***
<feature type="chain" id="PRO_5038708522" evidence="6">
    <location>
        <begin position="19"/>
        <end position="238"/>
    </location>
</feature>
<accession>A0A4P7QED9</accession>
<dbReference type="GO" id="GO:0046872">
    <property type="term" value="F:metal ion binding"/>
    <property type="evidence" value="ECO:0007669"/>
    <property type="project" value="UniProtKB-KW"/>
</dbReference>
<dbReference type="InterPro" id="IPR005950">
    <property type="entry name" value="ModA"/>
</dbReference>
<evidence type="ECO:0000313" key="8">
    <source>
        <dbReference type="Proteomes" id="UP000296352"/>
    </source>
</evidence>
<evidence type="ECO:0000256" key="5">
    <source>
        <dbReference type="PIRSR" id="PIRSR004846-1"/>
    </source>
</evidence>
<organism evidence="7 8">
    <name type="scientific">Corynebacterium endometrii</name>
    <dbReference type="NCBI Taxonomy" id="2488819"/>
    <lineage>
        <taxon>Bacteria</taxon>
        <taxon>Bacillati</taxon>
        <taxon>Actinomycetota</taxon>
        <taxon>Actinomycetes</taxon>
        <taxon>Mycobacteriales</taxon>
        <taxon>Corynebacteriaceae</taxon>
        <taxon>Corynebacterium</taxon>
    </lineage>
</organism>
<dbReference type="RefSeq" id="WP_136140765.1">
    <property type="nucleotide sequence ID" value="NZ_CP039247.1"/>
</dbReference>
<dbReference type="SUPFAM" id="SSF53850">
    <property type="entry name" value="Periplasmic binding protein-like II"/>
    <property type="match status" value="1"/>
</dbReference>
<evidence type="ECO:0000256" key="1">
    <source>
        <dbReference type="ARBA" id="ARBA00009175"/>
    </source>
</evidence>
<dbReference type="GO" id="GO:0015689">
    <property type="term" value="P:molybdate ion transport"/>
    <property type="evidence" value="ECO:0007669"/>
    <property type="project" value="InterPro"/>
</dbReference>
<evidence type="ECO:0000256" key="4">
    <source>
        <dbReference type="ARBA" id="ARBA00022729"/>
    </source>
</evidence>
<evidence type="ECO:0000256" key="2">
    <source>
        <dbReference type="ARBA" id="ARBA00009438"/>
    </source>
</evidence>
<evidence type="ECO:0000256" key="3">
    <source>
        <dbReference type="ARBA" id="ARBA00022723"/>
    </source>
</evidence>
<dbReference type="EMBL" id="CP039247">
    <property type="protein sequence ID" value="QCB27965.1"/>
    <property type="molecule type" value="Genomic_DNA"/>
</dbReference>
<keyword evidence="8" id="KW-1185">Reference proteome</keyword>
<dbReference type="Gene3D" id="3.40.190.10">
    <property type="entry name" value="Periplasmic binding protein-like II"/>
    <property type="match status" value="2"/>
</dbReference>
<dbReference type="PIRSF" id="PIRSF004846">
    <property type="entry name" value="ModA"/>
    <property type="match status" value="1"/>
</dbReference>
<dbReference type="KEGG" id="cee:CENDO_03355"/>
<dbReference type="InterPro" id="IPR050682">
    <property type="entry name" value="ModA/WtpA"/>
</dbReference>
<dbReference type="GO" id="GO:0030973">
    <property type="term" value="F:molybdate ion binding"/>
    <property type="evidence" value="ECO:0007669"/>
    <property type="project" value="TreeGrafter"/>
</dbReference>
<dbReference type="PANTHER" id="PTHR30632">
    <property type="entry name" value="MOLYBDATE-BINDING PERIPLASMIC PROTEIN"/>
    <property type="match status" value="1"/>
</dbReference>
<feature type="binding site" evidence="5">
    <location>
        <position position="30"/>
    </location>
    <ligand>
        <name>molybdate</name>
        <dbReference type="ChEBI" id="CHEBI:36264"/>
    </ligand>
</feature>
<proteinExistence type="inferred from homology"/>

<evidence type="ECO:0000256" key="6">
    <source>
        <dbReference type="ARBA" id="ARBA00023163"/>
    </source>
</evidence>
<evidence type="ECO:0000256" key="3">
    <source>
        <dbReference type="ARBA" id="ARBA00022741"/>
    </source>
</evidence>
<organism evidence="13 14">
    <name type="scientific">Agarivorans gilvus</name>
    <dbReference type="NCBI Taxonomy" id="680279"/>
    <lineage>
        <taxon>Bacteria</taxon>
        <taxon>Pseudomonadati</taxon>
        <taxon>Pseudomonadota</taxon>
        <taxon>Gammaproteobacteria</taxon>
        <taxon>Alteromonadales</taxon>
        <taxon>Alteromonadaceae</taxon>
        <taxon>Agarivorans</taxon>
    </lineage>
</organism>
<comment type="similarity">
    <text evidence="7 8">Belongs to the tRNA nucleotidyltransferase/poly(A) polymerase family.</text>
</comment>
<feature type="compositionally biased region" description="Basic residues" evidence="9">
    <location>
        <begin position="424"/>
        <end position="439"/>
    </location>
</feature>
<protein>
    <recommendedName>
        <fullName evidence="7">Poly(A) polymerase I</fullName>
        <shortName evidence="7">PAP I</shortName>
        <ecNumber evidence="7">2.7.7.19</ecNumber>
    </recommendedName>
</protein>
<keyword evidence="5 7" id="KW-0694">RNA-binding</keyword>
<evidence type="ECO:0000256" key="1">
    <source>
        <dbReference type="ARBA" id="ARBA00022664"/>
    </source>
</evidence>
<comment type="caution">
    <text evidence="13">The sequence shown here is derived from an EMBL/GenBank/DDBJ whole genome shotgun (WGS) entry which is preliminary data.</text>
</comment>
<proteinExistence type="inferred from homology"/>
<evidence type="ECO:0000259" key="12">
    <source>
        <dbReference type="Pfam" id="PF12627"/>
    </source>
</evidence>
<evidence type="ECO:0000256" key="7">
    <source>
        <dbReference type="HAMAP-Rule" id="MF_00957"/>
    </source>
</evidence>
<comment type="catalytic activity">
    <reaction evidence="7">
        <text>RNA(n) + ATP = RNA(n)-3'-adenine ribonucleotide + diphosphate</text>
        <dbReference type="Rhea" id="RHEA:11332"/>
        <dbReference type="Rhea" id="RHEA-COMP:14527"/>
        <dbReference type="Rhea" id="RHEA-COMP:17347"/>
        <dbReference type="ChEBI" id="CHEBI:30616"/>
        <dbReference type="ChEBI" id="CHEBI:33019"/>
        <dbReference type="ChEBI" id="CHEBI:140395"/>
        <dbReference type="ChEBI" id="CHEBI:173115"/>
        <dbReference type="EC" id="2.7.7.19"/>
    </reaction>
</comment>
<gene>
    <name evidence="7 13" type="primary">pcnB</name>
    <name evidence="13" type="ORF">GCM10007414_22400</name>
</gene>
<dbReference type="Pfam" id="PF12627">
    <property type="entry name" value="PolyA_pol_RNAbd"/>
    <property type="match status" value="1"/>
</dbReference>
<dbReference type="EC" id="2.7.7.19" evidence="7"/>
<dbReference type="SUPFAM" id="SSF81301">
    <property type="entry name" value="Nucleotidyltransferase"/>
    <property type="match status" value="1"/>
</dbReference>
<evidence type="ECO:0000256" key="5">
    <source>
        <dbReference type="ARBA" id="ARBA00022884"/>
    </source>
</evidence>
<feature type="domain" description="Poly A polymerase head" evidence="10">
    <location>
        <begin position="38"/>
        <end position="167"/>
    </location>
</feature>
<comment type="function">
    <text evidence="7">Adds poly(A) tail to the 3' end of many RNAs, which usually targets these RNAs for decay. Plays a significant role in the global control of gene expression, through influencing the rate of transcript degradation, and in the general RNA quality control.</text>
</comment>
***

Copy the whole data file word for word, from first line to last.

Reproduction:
<feature type="chain" id="PRO_5038708522" evidence="6">
    <location>
        <begin position="19"/>
        <end position="238"/>
    </location>
</feature>
<accession>A0A4P7QED9</accession>
<dbReference type="GO" id="GO:0046872">
    <property type="term" value="F:metal ion binding"/>
    <property type="evidence" value="ECO:0007669"/>
    <property type="project" value="UniProtKB-KW"/>
</dbReference>
<dbReference type="InterPro" id="IPR005950">
    <property type="entry name" value="ModA"/>
</dbReference>
<evidence type="ECO:0000313" key="8">
    <source>
        <dbReference type="Proteomes" id="UP000296352"/>
    </source>
</evidence>
<evidence type="ECO:0000256" key="5">
    <source>
        <dbReference type="PIRSR" id="PIRSR004846-1"/>
    </source>
</evidence>
<organism evidence="7 8">
    <name type="scientific">Corynebacterium endometrii</name>
    <dbReference type="NCBI Taxonomy" id="2488819"/>
    <lineage>
        <taxon>Bacteria</taxon>
        <taxon>Bacillati</taxon>
        <taxon>Actinomycetota</taxon>
        <taxon>Actinomycetes</taxon>
        <taxon>Mycobacteriales</taxon>
        <taxon>Corynebacteriaceae</taxon>
        <taxon>Corynebacterium</taxon>
    </lineage>
</organism>
<dbReference type="RefSeq" id="WP_136140765.1">
    <property type="nucleotide sequence ID" value="NZ_CP039247.1"/>
</dbReference>
<dbReference type="SUPFAM" id="SSF53850">
    <property type="entry name" value="Periplasmic binding protein-like II"/>
    <property type="match status" value="1"/>
</dbReference>
<evidence type="ECO:0000256" key="1">
    <source>
        <dbReference type="ARBA" id="ARBA00009175"/>
    </source>
</evidence>
<dbReference type="GO" id="GO:0015689">
    <property type="term" value="P:molybdate ion transport"/>
    <property type="evidence" value="ECO:0007669"/>
    <property type="project" value="InterPro"/>
</dbReference>
<evidence type="ECO:0000256" key="4">
    <source>
        <dbReference type="ARBA" id="ARBA00022729"/>
    </source>
</evidence>
<evidence type="ECO:0000256" key="2">
    <source>
        <dbReference type="ARBA" id="ARBA00009438"/>
    </source>
</evidence>
<evidence type="ECO:0000256" key="3">
    <source>
        <dbReference type="ARBA" id="ARBA00022723"/>
    </source>
</evidence>
<dbReference type="EMBL" id="CP039247">
    <property type="protein sequence ID" value="QCB27965.1"/>
    <property type="molecule type" value="Genomic_DNA"/>
</dbReference>
<keyword evidence="8" id="KW-1185">Reference proteome</keyword>
<dbReference type="Gene3D" id="3.40.190.10">
    <property type="entry name" value="Periplasmic binding protein-like II"/>
    <property type="match status" value="2"/>
</dbReference>
<dbReference type="PIRSF" id="PIRSF004846">
    <property type="entry name" value="ModA"/>
    <property type="match status" value="1"/>
</dbReference>
<dbReference type="KEGG" id="cee:CENDO_03355"/>
<dbReference type="InterPro" id="IPR050682">
    <property type="entry name" value="ModA/WtpA"/>
</dbReference>
<dbReference type="GO" id="GO:0030973">
    <property type="term" value="F:molybdate ion binding"/>
    <property type="evidence" value="ECO:0007669"/>
    <property type="project" value="TreeGrafter"/>
</dbReference>
<dbReference type="PANTHER" id="PTHR30632">
    <property type="entry name" value="MOLYBDATE-BINDING PERIPLASMIC PROTEIN"/>
    <property type="match status" value="1"/>
</dbReference>
<feature type="binding site" evidence="5">
    <location>
        <position position="30"/>
    </location>
    <ligand>
        <name>molybdate</name>
        <dbReference type="ChEBI" id="CHEBI:36264"/>
    </ligand>
</feature>
<proteinExistence type="inferred from homology"/>

<evidence type="ECO:0000256" key="6">
    <source>
        <dbReference type="ARBA" id="ARBA00023163"/>
    </source>
</evidence>
<evidence type="ECO:0000256" key="3">
    <source>
        <dbReference type="ARBA" id="ARBA00022741"/>
    </source>
</evidence>
<organism evidence="13 14">
    <name type="scientific">Agarivorans gilvus</name>
    <dbReference type="NCBI Taxonomy" id="680279"/>
    <lineage>
        <taxon>Bacteria</taxon>
        <taxon>Pseudomonadati</taxon>
        <taxon>Pseudomonadota</taxon>
        <taxon>Gammaproteobacteria</taxon>
        <taxon>Alteromonadales</taxon>
        <taxon>Alteromonadaceae</taxon>
        <taxon>Agarivorans</taxon>
    </lineage>
</organism>
<comment type="similarity">
    <text evidence="7 8">Belongs to the tRNA nucleotidyltransferase/poly(A) polymerase family.</text>
</comment>
<feature type="compositionally biased region" description="Basic residues" evidence="9">
    <location>
        <begin position="424"/>
        <end position="439"/>
    </location>
</feature>
<protein>
    <recommendedName>
        <fullName evidence="7">Poly(A) polymerase I</fullName>
        <shortName evidence="7">PAP I</shortName>
        <ecNumber evidence="7">2.7.7.19</ecNumber>
    </recommendedName>
</protein>
<keyword evidence="5 7" id="KW-0694">RNA-binding</keyword>
<evidence type="ECO:0000256" key="1">
    <source>
        <dbReference type="ARBA" id="ARBA00022664"/>
    </source>
</evidence>
<comment type="caution">
    <text evidence="13">The sequence shown here is derived from an EMBL/GenBank/DDBJ whole genome shotgun (WGS) entry which is preliminary data.</text>
</comment>
<proteinExistence type="inferred from homology"/>
<evidence type="ECO:0000259" key="12">
    <source>
        <dbReference type="Pfam" id="PF12627"/>
    </source>
</evidence>
<evidence type="ECO:0000256" key="7">
    <source>
        <dbReference type="HAMAP-Rule" id="MF_00957"/>
    </source>
</evidence>
<comment type="catalytic activity">
    <reaction evidence="7">
        <text>RNA(n) + ATP = RNA(n)-3'-adenine ribonucleotide + diphosphate</text>
        <dbReference type="Rhea" id="RHEA:11332"/>
        <dbReference type="Rhea" id="RHEA-COMP:14527"/>
        <dbReference type="Rhea" id="RHEA-COMP:17347"/>
        <dbReference type="ChEBI" id="CHEBI:30616"/>
        <dbReference type="ChEBI" id="CHEBI:33019"/>
        <dbReference type="ChEBI" id="CHEBI:140395"/>
        <dbReference type="ChEBI" id="CHEBI:173115"/>
        <dbReference type="EC" id="2.7.7.19"/>
    </reaction>
</comment>
<gene>
    <name evidence="7 13" type="primary">pcnB</name>
    <name evidence="13" type="ORF">GCM10007414_22400</name>
</gene>
<dbReference type="Pfam" id="PF12627">
    <property type="entry name" value="PolyA_pol_RNAbd"/>
    <property type="match status" value="1"/>
</dbReference>
<dbReference type="EC" id="2.7.7.19" evidence="7"/>
<dbReference type="SUPFAM" id="SSF81301">
    <property type="entry name" value="Nucleotidyltransferase"/>
    <property type="match status" value="1"/>
</dbReference>
<evidence type="ECO:0000256" key="5">
    <source>
        <dbReference type="ARBA" id="ARBA00022884"/>
    </source>
</evidence>
<feature type="domain" description="Poly A polymerase head" evidence="10">
    <location>
        <begin position="38"/>
        <end position="167"/>
    </location>
</feature>
<comment type="function">
    <text evidence="7">Adds poly(A) tail to the 3' end of many RNAs, which usually targets these RNAs for decay. Plays a significant role in the global control of gene expression, through influencing the rate of transcript degradation, and in the general RNA quality control.</text>
</comment>